Clause 6 requires a person who organises or conducts a procession through any street in the county to give notice of his intention to the chief officer of police, the notice to be given 24 hours before the beginning of the procession or as soon as is reasonably practicable.
As with other similar provisions in local legislation which has already been before and approved by the House, it must be for the House in the end to decide whether the promoters have made out a case for the provision in the light of circumstances in the county of Nottinghamshire. But, from the Government's point of view, there is no objection to the clause.
I shall deal with a couple of matters which have arisen in the debate because they affect Government policy.
I was asked about national legislation to introduce an advance notice requirement on the organisers of processions. Hon. Members will be aware that my right hon. and learned Friend the Home Secretary and my right hon. Friend the Secretary of State for Scotland are now conducting a review of the Public Order Act and related legislation. One of the issues being considered is whether a national requirement to give advance notice of processions should be imposed. Work on the review continues. I cannot give a precise date for its completion. We hope that it will be possible to complete the work and announce conclusions within the next few months, as I explained on 19 January in a written answer to my hon. Friend the Member for Bedfordshire, South-West (Mr. Madel).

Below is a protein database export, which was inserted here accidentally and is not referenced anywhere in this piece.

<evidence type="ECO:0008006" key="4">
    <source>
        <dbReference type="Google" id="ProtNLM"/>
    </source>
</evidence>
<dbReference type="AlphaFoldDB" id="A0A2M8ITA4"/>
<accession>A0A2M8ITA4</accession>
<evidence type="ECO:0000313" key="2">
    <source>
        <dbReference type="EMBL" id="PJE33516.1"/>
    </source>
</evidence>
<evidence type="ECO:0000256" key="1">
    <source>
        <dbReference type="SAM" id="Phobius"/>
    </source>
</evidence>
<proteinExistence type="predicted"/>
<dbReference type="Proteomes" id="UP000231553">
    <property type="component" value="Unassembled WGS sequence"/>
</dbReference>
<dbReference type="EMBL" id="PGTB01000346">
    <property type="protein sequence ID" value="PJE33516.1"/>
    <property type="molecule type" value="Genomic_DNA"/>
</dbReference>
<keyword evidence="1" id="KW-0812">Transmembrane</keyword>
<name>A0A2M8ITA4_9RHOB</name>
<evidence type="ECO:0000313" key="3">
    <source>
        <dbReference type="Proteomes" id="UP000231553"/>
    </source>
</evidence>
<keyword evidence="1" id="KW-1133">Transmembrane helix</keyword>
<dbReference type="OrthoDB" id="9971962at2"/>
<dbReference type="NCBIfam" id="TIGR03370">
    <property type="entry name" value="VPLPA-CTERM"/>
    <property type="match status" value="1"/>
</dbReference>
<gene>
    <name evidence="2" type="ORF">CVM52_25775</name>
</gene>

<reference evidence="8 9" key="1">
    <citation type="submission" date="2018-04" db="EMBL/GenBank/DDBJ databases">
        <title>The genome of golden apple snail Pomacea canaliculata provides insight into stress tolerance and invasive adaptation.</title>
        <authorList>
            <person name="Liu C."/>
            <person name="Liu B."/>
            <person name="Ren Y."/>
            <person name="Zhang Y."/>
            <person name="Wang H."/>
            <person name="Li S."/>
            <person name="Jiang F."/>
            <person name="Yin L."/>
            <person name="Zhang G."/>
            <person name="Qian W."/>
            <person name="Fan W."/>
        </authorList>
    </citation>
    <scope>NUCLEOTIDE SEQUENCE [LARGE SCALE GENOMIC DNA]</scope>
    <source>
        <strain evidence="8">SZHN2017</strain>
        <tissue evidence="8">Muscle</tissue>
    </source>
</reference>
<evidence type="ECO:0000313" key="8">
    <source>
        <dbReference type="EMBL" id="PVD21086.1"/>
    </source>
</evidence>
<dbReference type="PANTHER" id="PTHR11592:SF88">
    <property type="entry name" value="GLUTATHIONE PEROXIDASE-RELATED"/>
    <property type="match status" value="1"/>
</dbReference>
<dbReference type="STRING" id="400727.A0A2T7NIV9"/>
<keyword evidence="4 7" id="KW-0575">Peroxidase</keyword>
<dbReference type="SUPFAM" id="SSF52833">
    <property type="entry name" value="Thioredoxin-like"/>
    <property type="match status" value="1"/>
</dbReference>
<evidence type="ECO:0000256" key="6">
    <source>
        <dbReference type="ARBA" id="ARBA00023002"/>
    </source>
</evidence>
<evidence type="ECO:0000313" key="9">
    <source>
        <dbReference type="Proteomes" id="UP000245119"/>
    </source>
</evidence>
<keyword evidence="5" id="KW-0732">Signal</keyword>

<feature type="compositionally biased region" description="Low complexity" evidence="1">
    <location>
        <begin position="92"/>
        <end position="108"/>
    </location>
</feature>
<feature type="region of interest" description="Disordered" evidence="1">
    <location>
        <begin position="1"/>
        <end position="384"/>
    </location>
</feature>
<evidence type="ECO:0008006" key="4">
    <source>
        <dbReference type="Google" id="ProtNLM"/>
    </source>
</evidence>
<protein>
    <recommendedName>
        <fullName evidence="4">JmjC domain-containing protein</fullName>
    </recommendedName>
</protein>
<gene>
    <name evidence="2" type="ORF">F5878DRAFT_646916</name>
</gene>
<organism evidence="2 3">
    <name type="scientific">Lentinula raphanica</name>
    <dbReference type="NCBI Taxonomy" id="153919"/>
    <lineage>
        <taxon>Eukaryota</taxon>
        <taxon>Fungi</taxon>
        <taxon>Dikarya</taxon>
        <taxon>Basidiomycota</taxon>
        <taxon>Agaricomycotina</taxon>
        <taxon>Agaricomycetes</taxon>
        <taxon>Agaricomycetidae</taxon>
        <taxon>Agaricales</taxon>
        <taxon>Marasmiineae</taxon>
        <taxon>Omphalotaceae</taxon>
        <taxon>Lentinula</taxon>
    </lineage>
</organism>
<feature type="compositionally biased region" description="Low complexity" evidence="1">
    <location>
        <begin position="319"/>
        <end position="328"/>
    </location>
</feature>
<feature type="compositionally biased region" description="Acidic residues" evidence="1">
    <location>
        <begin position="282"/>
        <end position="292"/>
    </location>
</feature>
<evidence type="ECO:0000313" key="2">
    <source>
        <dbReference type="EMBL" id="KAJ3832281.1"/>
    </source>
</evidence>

Hon. Members may suggest that, if that is the case, clause 6 of the Nottinghamshire County Council Bill should be shelved pending the outcome of the review. That is not a valid argument. I cannot anticipate the conclusions to which the review will come, but, even if the review concluded that national legislation including an advance notice requirement should be introduced, the legislation might not follow quickly. In view of the present procedure in Nottinghamshire, I think that it would be wrong to remove clause 6 from the Bill simply because of the existence of a review of public order law.